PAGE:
From pre-K to Ph.D., our right to learn, grow, and thrive should be based on how big we dream and how hard we work. But the astronomical cost of higher education—even public higher education—forces many students to either forego their education or be trapped in a lifetime of debt. No matter who we are or how big our bank accounts, we should be able to learn without limits.
From national advocacy to individual support, NEA is working to ensure that education is affordable and accessible to all. On July 27, NEA released a report analyzing the state of educator student loan debt and the ways we can work together to make a more just system for all.
- Download the full report here.
- NEA Report Page: nea.org/studentdebt2021
- Read the NEAToday story here
About the Report
The July 2021 “Student Loan Debt Among Educators: A National Crisis” report presents the results of a 2020 NEA survey of educators working in pre-K–12 and higher education institutions regarding student loan debt. In line with research on student loan debt within the general population, we find that student loans play a significant role in the financial lives of many educators and have disproportionate impacts on specific subgroups.
- The Educator Student Loan Debt Crisis Over half of educators who have taken out a student loan to fund their own education still have a balance, with an average current debt amount of $58,700 within this group. Fourteen percent of educators with unpaid student debt have a current balance of $105,000 or higher.
- Student Loan Debt among Young Educators More than 25% of educators ages 18–35 with unpaid student loan debt report that their loans affected their ability to buy a home, return to school, and start a family.
- Student Loan Debt among Older Educators Two-thirds of educators ages 61 and over with unpaid student loan debt report that paying down their debt has affected their ability to save for retirement. Twenty-eight percent of educators over the age of 61 who took out student loans still have not fully paid off their loans, with 35% still having more than $45K in debt.
- Student Loan Debt among Educators of Color Black educators take out more loans, often at less favorable rates, and end up earning less than their white peers, causing many to leave or avoid the profession altogether. NEA’s study found that Black educators took on significantly more debt than other racial/ethnic groups, with an average initial total of $68,300 among those who took out loans, compared to $54,300 for White educators and $56,400 for Latin(o/a/x), Hispanic, and Chican(o/a/x) educators.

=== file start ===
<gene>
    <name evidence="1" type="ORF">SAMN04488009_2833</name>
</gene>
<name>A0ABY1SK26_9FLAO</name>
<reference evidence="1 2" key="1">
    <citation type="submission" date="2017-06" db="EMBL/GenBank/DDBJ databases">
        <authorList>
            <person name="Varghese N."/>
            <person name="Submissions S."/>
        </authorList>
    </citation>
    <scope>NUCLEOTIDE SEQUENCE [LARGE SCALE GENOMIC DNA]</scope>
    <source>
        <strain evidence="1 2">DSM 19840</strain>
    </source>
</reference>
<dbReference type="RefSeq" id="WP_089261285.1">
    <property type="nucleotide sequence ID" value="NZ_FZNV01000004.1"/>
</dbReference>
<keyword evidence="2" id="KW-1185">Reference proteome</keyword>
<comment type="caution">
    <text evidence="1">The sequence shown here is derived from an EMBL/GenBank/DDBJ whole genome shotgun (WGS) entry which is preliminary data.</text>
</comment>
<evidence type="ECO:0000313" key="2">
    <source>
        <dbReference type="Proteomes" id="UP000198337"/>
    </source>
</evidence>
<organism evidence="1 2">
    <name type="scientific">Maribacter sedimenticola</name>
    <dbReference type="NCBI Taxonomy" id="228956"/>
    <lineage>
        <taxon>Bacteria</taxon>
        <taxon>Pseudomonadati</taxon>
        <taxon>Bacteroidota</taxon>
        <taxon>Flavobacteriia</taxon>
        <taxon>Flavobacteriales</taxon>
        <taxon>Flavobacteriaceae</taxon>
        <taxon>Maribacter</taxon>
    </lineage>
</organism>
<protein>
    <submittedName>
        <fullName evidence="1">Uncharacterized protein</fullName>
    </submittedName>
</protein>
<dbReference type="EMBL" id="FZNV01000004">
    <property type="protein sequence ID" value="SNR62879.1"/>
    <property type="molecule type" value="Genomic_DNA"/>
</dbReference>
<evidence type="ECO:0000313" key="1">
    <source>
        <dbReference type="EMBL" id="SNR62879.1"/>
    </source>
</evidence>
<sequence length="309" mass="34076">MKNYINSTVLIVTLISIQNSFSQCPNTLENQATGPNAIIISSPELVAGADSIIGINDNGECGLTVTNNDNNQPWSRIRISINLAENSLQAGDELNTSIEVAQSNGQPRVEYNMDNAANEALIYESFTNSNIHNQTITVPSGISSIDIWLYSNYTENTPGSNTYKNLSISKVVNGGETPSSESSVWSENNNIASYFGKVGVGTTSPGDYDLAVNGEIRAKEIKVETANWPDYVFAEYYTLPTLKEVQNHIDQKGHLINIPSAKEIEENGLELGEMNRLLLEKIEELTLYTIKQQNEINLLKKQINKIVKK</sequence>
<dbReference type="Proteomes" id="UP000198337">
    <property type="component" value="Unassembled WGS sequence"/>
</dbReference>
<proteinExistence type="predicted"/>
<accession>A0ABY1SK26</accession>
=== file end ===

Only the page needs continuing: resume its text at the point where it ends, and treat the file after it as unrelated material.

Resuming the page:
- Impacts of Student Loan Debt on Educators’ Well-Being Four in 10 educators with unpaid student loan debt said that paying off their student loans impacted their mental, emotional, and/or physical well-being.
Calls To Action:
- National Letter Campaign to Secretary Cardona: Urge Secretary of Education Miguel Cardona to take immediate action to cancel both the student loan debt of public service workers with at least 10 years of service, and $50,000 in student debt for all other federal loans. Click here to Send Secretary Cardona a letter
- School District Reimbursement Advocacy: Employers are allowed to contribute up to $5,250 per year for an employee’s educational expenses, and the payments will not be considered taxable income for the employee. Ask your school district to use emergency federal funding to cover employees’ student loan payments. Model contract language can be found here
- Individual Student Debt Support: NEA Member Benefits has partnered with Savi, a student loan start-up that offers an online tool, free for one year for NEA members, that makes sure you’re on the best repayment plan and that you’re on track for forgiveness. Student loan experts are available via phone or chat, and Savi’s e-filing function helps eliminate common mistakes that bar many applicants from receiving forgiveness. Register here